Your gut instinct is correct.  Putting them in a plastic bag will allow for the inside to be contaminated as well.  They are disposable and in the types of conditions they will be used in there... should be treated as such.

- Nov 8, 2005 -

 

Safety and protection: I'm just back from Waveland, worked at the distribution center ... what volunteers need to take of course depends on what they are doing, but, concerning face masks I would add instructions as to how to wear and store those masks when working in debris.  If you put on a mask and then, when you talk to someone, put it atop your head, it is contaminated.  Never contaminate your mask by allowing it in contact with any surface other than your face. And take a supply of masks WITH you.  One mask won't last 5 days. ~Gail Schwandt

- Oct 20, 2005 -

 

Safety and protection: It is strongly suggested that you take proper equipment/ protection when working in the Gulf Coast areas for hazards that you might encounter - including asbestos protection, masks that protect against dust, mold. We are starting a list of safety and other suggestions, from returning volunteers in this and future updates - also be sure to check with your host contact for their suggestions!

1. I am not sure what would be safe with asbestos - that is an airborne biohazard and we are not equipped to deal with that. I do know for black mold respiratory masks with R62 rating are recommended. ~ Heather Klason, MN Disaster Response Coordinator (heisrisen@meltel.net)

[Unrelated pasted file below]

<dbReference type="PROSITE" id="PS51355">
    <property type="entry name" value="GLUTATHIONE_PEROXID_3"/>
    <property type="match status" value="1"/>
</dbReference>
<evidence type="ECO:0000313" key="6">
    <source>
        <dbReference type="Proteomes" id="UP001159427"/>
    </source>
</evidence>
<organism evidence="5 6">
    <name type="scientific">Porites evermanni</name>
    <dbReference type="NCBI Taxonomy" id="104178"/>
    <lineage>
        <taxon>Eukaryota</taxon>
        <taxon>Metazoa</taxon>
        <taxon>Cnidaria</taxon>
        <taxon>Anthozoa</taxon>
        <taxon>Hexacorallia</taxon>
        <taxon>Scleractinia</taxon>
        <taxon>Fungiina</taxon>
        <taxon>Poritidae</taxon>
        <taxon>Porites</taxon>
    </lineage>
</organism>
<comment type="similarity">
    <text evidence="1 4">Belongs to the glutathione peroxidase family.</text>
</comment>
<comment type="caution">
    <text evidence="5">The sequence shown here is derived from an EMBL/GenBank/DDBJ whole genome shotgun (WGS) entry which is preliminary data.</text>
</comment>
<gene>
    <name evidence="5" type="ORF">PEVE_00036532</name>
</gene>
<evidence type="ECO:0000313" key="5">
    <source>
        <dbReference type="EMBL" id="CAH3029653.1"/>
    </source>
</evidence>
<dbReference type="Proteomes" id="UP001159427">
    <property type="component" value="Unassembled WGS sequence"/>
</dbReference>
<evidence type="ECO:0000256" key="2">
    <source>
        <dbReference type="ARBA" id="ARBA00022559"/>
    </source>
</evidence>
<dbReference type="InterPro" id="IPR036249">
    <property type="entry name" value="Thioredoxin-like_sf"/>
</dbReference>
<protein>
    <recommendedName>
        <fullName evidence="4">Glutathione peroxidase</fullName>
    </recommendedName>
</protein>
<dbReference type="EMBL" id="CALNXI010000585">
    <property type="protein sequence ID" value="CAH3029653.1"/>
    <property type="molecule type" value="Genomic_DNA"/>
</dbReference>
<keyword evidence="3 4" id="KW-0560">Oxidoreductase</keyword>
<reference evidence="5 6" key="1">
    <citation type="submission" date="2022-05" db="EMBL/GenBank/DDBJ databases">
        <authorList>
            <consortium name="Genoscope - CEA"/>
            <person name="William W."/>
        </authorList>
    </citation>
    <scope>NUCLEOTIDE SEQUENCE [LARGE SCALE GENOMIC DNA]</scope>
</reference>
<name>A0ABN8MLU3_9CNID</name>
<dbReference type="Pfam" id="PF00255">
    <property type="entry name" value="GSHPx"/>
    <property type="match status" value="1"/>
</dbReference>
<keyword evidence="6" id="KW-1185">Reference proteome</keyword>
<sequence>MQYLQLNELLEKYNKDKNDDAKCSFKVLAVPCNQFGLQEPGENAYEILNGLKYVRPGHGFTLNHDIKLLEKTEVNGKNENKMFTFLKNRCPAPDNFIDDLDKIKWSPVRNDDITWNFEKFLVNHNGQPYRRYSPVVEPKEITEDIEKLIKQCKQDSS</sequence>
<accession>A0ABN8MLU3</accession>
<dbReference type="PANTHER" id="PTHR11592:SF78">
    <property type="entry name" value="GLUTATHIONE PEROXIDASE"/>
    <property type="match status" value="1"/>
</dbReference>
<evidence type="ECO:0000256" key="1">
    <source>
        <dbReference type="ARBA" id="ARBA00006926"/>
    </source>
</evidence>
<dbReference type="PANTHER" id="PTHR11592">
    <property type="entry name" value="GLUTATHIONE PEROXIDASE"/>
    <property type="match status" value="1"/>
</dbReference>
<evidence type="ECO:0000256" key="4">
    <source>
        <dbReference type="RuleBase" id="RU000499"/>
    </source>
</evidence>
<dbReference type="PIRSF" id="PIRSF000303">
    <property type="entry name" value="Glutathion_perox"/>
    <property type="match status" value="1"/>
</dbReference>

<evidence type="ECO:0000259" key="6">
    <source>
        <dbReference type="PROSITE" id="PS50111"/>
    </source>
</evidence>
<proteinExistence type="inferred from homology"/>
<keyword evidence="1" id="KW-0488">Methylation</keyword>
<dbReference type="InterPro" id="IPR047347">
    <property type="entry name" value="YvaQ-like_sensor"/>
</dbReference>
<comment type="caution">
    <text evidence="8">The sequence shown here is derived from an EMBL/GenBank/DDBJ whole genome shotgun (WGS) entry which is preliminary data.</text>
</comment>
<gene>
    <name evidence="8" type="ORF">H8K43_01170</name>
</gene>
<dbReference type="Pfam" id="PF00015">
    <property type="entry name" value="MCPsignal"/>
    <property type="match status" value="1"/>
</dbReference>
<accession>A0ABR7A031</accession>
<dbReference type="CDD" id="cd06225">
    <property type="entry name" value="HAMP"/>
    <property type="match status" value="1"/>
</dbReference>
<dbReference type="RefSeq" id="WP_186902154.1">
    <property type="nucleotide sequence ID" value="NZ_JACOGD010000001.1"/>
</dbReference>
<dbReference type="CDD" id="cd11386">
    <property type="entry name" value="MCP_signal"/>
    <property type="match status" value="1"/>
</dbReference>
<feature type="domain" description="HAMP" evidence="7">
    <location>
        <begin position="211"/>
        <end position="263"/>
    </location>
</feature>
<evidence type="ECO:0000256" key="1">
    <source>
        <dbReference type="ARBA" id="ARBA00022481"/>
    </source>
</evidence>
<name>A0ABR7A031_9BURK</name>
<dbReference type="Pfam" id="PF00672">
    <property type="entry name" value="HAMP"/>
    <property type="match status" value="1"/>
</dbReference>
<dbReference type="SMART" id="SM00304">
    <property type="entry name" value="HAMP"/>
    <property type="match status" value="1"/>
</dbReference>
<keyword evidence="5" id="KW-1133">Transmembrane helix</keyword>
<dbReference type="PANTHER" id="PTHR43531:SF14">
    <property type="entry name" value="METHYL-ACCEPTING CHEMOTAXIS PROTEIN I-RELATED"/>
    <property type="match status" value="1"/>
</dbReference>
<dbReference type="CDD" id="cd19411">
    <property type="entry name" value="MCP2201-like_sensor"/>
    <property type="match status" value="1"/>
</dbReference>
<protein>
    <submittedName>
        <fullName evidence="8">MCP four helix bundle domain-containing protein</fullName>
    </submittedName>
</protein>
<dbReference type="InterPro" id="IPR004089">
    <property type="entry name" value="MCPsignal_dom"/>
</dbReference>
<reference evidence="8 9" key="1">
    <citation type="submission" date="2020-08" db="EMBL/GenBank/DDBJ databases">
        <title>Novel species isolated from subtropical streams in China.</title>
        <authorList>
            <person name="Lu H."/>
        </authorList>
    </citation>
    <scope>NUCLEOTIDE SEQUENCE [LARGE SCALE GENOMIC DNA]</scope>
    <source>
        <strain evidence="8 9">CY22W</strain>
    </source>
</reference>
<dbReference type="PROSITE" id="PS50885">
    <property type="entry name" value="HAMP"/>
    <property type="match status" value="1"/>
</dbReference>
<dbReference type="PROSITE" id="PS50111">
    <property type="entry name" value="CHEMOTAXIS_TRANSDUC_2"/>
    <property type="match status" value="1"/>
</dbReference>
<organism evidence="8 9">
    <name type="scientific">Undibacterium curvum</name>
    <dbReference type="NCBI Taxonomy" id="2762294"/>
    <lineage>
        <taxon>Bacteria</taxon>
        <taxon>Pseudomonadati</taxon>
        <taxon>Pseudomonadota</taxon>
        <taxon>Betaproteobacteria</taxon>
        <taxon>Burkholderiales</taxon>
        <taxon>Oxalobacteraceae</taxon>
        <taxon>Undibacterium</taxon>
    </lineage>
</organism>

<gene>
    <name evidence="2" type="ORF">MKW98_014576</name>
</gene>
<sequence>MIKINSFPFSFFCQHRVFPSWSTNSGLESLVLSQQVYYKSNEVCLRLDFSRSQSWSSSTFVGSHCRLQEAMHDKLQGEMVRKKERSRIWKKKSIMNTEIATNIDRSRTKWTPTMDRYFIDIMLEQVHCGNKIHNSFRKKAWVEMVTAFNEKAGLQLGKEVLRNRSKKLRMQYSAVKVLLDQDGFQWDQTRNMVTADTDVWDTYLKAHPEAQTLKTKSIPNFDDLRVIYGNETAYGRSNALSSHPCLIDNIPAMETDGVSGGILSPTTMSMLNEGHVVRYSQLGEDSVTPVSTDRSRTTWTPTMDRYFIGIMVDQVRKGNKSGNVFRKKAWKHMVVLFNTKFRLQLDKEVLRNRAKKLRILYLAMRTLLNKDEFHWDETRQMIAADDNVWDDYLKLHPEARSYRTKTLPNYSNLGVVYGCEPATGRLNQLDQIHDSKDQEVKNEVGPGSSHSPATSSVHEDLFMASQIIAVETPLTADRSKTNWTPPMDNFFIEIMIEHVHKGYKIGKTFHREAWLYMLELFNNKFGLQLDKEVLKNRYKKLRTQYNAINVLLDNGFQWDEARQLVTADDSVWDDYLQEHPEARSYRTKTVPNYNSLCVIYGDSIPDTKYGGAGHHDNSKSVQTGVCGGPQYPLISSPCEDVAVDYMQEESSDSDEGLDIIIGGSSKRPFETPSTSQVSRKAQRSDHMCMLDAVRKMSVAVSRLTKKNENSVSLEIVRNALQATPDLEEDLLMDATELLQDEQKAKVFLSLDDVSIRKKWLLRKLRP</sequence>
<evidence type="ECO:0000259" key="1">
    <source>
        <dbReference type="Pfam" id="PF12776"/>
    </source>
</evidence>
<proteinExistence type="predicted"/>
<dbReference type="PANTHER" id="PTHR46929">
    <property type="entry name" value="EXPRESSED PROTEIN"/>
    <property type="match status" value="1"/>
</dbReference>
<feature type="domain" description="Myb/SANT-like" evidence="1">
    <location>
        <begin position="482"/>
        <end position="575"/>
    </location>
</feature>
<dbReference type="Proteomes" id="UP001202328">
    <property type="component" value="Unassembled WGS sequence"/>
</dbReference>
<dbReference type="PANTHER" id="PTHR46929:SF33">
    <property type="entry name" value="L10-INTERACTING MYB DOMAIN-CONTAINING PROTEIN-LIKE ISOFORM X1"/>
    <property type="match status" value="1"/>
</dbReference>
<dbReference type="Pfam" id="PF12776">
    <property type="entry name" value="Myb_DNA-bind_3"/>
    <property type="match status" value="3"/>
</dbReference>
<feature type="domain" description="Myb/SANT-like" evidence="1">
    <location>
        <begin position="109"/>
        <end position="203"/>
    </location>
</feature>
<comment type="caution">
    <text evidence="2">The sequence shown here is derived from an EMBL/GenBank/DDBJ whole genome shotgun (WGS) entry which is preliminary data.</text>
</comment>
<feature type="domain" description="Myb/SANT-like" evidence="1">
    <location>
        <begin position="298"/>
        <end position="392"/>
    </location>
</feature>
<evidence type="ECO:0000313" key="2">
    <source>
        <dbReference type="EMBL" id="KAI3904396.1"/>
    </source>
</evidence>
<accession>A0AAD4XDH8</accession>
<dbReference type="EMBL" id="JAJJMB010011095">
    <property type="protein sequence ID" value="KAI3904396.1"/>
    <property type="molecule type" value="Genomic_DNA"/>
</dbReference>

2. I am an architect and have had training in the abatement and removal of asbestos.  According to EPA and OSHA standards, asbestos containing materials (ACM) should only be removed or disturbed by persons who are trained and certified to safely handle and dispose of it. It can be dangerous if a sufficient amount of it is breathed.  Special HEPA respirators are needed by persons working with it.  Some exceptions might have to be made due to the scope of the problem at hand.  Certification is issued by the various states. I am retired and have not kept up my certification to abate asbestos up to date. Asbestos was used as a building material through the middle 1970's, when the potential problems involved with it came to light.  It was used widely until then because it one of the most effective insulating materials we have ever had, and it was cheap. I hope I have shed some light, and not caused a problem.  E-mail me if I can be of further help. ~ Ed Kirk (eckirk@famvid.com), Chatham United Methodist Church, Chatham, IL